It’s Just a Pile of Leaves

By Michael N. Ciampo

It is not uncommon for fire departments to pull up to a pile of burning leaves during the fall season. Many communities have leaf removal collections where residents rake their leaves to the curb for pickup. These leaf piles can catch fire in a number of ways—from a carelessly discarded cigarette, youths up to mischief, or an automobile’s catalytic converter heating the leaves to their ignition point. Although these fires may seem insignificant to the seasoned veteran, they can be a real learning experience for others.

Firefighters who haven’t had much nozzle experience can turn a small pile of burning leaves into a calamity of errors if they don’t operate the nozzle properly. You’ll see it time after time: Water is started in the line, and the nozzle firefighter stands there staring at the flames; he quickly pulls back on the bail, and the discharged air rapidly blows the pile of leaves, increasing the flames and spreading burning embers all around. And if he doesn’t check the pattern on the nozzle and leaves it in the straight stream position, aiming it at the base of the pile, he will send burning leaves flying in all directions, possibly causing fire extension to other areas while scattering firefighters seek safety.

To revamp this simple operation, you as the nozzle firefighter should have a set game plan in mind when approaching something as simple as a pile of burning leaves or even a pile of burning rubbish. First, if the burning pile is impinging on or possibly causing extension to a building, position the line to drive the fire away from the exposed item. If this means moving the hoseline up onto the sidewalk to use the stream to push the fire away from salvageable property, it should be your first concern. Second, pull back slightly on the nozzle bail when water is started, keeping it pointed away from the direction of the fire to release the air being forced out of the hose.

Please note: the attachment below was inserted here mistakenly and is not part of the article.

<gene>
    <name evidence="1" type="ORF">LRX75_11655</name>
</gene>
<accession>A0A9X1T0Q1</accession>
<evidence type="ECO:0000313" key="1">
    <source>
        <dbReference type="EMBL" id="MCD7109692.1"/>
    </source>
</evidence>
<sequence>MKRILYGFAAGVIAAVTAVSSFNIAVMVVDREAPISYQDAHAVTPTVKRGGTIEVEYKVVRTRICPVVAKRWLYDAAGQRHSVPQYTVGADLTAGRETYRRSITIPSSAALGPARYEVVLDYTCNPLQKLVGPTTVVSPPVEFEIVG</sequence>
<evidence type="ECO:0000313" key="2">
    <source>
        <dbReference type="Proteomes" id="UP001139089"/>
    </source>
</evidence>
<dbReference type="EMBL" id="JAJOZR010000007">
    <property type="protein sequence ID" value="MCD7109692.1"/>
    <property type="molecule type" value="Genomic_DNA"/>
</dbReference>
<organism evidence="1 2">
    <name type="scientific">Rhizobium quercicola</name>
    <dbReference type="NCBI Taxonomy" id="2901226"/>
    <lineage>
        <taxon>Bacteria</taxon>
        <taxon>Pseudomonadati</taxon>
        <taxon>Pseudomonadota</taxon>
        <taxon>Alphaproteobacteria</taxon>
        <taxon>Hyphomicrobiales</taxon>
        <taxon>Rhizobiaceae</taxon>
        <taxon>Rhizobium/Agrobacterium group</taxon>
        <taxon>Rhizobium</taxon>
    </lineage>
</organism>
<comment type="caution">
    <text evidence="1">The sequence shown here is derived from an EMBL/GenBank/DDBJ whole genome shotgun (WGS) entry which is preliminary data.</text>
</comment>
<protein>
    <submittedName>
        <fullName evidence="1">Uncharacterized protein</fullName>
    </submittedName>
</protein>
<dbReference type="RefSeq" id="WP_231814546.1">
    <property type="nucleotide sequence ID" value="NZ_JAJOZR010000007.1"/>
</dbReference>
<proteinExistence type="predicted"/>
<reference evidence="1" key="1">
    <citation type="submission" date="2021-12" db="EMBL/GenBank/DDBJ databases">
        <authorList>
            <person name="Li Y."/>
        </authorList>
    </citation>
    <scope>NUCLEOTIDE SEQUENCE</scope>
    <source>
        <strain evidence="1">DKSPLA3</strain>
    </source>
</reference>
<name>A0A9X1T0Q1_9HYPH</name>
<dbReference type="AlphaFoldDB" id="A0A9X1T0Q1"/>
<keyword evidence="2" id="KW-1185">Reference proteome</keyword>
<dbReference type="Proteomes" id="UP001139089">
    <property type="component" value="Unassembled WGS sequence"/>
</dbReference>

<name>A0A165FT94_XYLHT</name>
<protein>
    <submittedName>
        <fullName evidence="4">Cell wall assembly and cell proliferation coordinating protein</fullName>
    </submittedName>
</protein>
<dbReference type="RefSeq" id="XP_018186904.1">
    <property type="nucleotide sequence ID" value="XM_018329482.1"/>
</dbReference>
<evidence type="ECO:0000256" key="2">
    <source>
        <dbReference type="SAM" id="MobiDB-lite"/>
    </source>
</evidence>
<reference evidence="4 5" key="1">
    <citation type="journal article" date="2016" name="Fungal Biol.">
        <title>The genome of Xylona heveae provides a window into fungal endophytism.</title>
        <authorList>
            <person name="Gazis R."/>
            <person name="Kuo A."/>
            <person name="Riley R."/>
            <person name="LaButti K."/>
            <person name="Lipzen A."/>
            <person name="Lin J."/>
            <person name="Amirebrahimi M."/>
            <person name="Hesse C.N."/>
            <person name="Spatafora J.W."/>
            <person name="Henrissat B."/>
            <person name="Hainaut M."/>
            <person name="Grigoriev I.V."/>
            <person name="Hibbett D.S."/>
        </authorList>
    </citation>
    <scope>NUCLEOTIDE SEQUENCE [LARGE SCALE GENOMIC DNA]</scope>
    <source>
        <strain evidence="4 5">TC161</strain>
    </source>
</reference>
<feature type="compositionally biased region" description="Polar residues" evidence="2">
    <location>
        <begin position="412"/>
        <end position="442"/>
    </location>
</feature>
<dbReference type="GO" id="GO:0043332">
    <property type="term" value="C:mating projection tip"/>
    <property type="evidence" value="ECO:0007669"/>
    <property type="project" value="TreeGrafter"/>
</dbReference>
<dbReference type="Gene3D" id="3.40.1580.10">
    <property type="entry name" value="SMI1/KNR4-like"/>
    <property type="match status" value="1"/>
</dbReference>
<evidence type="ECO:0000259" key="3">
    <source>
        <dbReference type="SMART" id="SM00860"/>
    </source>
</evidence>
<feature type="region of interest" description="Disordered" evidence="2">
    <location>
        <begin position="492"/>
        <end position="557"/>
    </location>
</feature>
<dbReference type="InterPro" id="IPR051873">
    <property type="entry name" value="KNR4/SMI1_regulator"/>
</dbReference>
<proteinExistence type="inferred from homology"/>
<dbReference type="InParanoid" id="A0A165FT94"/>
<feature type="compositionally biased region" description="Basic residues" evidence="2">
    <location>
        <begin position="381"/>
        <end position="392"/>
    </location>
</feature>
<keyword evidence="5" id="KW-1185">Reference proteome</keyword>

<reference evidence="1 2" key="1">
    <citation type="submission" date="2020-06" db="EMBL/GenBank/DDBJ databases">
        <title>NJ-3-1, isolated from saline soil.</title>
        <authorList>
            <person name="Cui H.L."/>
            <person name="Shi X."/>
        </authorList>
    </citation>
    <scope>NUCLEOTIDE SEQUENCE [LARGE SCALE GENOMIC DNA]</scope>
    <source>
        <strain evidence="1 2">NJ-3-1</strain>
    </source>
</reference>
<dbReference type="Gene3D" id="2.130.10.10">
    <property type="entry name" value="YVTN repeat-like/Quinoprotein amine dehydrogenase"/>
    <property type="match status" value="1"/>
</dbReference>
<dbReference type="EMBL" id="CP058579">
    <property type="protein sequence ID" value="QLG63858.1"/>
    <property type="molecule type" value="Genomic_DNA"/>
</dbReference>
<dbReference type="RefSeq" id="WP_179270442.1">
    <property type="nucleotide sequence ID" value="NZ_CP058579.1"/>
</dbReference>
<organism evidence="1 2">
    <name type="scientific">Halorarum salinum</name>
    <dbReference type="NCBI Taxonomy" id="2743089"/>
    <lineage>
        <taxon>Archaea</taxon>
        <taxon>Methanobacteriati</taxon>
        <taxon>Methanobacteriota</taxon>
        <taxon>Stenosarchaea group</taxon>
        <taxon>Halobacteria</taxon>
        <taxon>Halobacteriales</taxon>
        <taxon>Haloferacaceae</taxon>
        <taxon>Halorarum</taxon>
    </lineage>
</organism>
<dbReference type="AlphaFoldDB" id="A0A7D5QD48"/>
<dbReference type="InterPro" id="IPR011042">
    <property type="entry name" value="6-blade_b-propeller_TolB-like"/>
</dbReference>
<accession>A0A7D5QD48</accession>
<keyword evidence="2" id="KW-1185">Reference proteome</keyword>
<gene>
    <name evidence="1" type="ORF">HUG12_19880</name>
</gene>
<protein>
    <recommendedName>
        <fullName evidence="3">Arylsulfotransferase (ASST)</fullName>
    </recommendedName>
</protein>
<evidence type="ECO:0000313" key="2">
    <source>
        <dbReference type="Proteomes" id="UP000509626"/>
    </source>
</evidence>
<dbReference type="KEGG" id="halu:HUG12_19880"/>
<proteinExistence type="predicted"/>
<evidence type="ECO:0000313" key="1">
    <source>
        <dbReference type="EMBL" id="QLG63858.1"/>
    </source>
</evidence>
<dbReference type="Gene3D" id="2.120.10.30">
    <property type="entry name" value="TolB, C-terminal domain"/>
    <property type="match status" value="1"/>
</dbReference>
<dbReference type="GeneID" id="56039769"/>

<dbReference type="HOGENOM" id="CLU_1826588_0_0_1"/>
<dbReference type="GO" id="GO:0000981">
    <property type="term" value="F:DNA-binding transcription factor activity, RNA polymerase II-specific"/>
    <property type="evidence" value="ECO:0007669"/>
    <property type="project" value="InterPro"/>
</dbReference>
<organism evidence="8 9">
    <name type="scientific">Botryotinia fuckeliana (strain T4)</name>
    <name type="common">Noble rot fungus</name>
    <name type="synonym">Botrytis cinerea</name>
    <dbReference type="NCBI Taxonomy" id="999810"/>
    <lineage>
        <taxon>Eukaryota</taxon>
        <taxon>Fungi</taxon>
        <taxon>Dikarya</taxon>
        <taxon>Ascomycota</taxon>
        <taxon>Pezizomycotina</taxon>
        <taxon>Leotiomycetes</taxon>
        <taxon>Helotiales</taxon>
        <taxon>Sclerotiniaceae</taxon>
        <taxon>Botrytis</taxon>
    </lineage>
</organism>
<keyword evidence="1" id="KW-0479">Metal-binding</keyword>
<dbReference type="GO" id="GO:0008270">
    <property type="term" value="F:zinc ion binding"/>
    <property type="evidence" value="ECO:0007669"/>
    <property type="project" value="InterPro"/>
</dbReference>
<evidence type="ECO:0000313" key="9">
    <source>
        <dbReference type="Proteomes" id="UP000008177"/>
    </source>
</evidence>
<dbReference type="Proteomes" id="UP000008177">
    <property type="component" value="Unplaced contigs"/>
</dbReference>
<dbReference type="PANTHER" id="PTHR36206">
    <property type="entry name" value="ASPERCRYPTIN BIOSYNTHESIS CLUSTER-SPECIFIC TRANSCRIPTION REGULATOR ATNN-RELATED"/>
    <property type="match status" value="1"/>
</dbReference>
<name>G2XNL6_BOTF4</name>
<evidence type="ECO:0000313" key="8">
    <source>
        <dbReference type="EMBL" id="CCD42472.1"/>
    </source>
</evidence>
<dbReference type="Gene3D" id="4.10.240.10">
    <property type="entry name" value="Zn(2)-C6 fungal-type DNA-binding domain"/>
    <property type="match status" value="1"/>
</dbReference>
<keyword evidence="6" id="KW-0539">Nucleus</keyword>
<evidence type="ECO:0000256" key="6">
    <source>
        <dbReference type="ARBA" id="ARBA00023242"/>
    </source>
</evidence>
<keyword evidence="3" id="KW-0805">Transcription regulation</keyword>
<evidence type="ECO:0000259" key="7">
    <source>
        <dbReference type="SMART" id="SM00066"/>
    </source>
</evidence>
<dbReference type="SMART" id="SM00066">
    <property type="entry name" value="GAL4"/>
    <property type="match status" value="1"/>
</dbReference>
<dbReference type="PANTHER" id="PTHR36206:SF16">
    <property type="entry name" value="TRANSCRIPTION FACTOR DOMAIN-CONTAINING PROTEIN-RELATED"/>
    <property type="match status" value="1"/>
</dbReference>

Many firefighters will face the fire with the hoseline positioned under one arm and out in front of their body about two to three feet. If you just extend the hoseline toward the opposite side of your body, you will take the air problem out of the equation. Remember, keeping the line out in front of your body allows you to redirect and operate it from side to side, up and down, or in a circular motion—this is better than the pistol grip stuck under your armpit.

The next major concern is the position the nozzle is in: Is it in a wide fog, narrow fog, or straight stream position if it’s a combination nozzle (that many of us prefer on our front bumper trash lines or booster reels)? Remember, whenever you turn the nozzle to the right, it will go to straight stream position. Also, some nozzle brands have the pattern displays on them; glance down to see what pattern you’re using. Normally, a narrow fog pattern will give you more coverage and penetration into the seat of the leaf pile than a wide fog. In addition, it will not blow the burning leaves in all directions as you extinguish the fire. Remember, while discharging the air to the side, you can also quickly check the stream’s pattern.